Discharge Instructions for Uterine Fibroid Embolization

You just had a uterine fibroid embolization. This is also called a uterine artery embolization. Uterine fibroids are tumors that are not cancerous (benign). Uterine fibroid embolization stops the blood supply to the tumor without surgery. This treatment causes the fibroids to shrink. To do this, a doctor injects small bits of plastic into the blood vessel that brings blood to the fibroid tumor. These pieces of plastic build up in the artery and block the blood supply. During this procedure, your doctor makes a cut (incision) in your groin. A thin tube called a catheter is put through a blood vessel in your leg that runs to your uterus. Here’s what to do at home after this procedure.

Activity level

  • Limit your activity for 2 days after the procedure.

  • Ask a friend or family member to stay with you as you rest in bed or on the couch.

  • Slowly increase your activities during the week after the procedure.

  • Don’t drive for 24 hours.

  • Don’t climb stairs for 2 days after the procedure.

  • Don’t lift anything heavier than 10 pounds for 1 week after the procedure.

  • Don’t bend at the waist for 2 days.

  • Ask your healthcare provider when you can go back to work.

Other home care

  • Don’t be alarmed by vaginal discharge that is grayish or brown in color. This is from the breakdown of the fibroid tumor. It is normal.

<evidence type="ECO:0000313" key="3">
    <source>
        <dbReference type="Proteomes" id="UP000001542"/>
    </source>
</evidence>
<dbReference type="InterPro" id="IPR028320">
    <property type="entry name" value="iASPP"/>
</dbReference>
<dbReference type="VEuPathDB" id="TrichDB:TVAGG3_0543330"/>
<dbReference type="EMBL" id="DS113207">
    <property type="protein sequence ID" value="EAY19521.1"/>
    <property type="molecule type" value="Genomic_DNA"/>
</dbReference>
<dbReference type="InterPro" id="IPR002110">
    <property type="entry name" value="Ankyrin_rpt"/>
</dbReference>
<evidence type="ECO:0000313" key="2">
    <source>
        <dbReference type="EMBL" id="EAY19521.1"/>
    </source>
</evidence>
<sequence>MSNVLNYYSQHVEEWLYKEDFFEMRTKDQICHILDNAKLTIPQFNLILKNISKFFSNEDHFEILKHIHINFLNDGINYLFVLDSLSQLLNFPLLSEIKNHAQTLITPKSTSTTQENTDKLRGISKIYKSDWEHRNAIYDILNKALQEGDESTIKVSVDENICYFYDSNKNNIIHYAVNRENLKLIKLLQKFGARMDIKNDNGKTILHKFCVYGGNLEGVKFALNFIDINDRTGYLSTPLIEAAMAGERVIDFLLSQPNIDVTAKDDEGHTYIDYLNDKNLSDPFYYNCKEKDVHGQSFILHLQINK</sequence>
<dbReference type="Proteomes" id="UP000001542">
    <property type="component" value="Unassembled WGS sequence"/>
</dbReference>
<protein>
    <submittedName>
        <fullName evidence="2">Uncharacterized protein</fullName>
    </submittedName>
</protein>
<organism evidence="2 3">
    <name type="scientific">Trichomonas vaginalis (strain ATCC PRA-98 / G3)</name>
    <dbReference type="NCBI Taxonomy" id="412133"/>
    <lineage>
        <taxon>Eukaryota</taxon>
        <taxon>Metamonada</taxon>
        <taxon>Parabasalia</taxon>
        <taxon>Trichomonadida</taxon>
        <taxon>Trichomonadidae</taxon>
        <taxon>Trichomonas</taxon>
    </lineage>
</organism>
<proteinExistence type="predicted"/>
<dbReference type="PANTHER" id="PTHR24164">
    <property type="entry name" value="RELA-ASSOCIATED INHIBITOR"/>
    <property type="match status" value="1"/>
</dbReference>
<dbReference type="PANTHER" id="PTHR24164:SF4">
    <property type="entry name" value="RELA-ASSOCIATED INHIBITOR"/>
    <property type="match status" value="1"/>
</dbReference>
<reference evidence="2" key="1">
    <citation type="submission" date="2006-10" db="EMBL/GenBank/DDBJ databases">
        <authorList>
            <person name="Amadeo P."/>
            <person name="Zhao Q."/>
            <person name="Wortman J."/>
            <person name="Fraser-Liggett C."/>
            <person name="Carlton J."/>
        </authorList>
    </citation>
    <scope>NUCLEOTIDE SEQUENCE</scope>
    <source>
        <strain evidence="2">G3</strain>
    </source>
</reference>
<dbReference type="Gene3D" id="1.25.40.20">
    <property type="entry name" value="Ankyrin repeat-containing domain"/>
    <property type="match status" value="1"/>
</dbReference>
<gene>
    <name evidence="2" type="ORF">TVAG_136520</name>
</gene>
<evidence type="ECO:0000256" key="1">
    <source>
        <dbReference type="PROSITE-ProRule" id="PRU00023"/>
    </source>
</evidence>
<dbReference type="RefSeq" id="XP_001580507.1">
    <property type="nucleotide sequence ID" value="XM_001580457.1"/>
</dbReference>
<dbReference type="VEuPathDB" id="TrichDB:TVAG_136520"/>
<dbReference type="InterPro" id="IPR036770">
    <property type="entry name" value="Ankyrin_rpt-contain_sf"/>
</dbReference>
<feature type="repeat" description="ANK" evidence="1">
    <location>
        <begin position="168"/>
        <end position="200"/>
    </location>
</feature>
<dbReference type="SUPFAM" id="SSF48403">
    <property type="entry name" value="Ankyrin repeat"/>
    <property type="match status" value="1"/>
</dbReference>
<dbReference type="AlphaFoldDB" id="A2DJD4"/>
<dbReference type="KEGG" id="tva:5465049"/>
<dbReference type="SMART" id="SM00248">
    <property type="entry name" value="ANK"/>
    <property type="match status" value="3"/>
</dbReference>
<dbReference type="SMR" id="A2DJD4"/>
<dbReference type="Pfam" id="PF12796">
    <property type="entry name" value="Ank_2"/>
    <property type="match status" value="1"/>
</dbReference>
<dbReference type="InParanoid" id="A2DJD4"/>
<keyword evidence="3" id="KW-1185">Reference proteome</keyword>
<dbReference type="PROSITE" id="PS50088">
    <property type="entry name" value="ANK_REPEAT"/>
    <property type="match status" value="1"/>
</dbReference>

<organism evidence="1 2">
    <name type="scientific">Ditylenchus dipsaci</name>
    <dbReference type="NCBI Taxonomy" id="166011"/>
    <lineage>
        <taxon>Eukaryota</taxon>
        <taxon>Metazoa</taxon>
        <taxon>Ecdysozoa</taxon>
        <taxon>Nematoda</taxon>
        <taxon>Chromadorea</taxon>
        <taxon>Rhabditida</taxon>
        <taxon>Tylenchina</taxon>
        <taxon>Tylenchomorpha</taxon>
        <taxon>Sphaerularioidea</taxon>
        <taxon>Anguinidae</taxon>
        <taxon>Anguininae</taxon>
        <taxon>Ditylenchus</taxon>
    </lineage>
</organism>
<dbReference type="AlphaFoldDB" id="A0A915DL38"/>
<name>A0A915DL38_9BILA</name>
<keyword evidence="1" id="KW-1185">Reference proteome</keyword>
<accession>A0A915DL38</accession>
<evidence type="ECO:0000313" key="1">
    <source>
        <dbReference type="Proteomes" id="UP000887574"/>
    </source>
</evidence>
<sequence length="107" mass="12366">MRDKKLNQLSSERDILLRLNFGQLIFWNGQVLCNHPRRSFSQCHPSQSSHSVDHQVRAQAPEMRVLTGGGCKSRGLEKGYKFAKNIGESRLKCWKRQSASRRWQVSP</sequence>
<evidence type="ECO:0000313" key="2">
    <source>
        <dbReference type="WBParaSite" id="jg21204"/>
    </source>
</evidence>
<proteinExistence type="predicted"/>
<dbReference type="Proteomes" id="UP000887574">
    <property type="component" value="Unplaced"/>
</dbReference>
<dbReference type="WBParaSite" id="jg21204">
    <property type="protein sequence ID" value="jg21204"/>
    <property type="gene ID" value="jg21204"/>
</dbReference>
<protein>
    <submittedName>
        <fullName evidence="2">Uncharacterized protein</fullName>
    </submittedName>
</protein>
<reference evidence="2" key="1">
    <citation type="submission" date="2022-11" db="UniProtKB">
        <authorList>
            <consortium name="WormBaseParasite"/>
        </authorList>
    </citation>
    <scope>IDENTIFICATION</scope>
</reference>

• Expect your next 2 or 3 periods to be heavier than normal.

  • Take your medicines as directed. Don’t skip doses.

  • Unless otherwise directed, drink 6 to 8 glasses of water every day. This helps to prevent dehydration. It also helps flush your body of the dye that was used during the procedure.

  • Take your temperature and check your incision site every day for a week. Look for signs of infection such as redness, swelling, or warmth.  Tell your healthcare provider if you have any of these symptoms.

  • Ask your healthcare provider when it is safe to swim or take a bath.

Follow-up care

Make a follow-up appointment with your healthcare provider, or as directed.

When to seek medical care

Call your healthcare provider right away if you have any of the following:

  • Constant or increasing pain or numbness in your leg

  • Severe or worsening abdominal pain

  • Fever of 100.4°F (38°C) or higher, or as directed by your healthcare provider

  • Signs of infection, such as redness, swelling, or warmth at the incision site

  • Shortness of breath

  • A leg that feels cold or looks blue

  • Blood in your urine

  • Black or tarry stools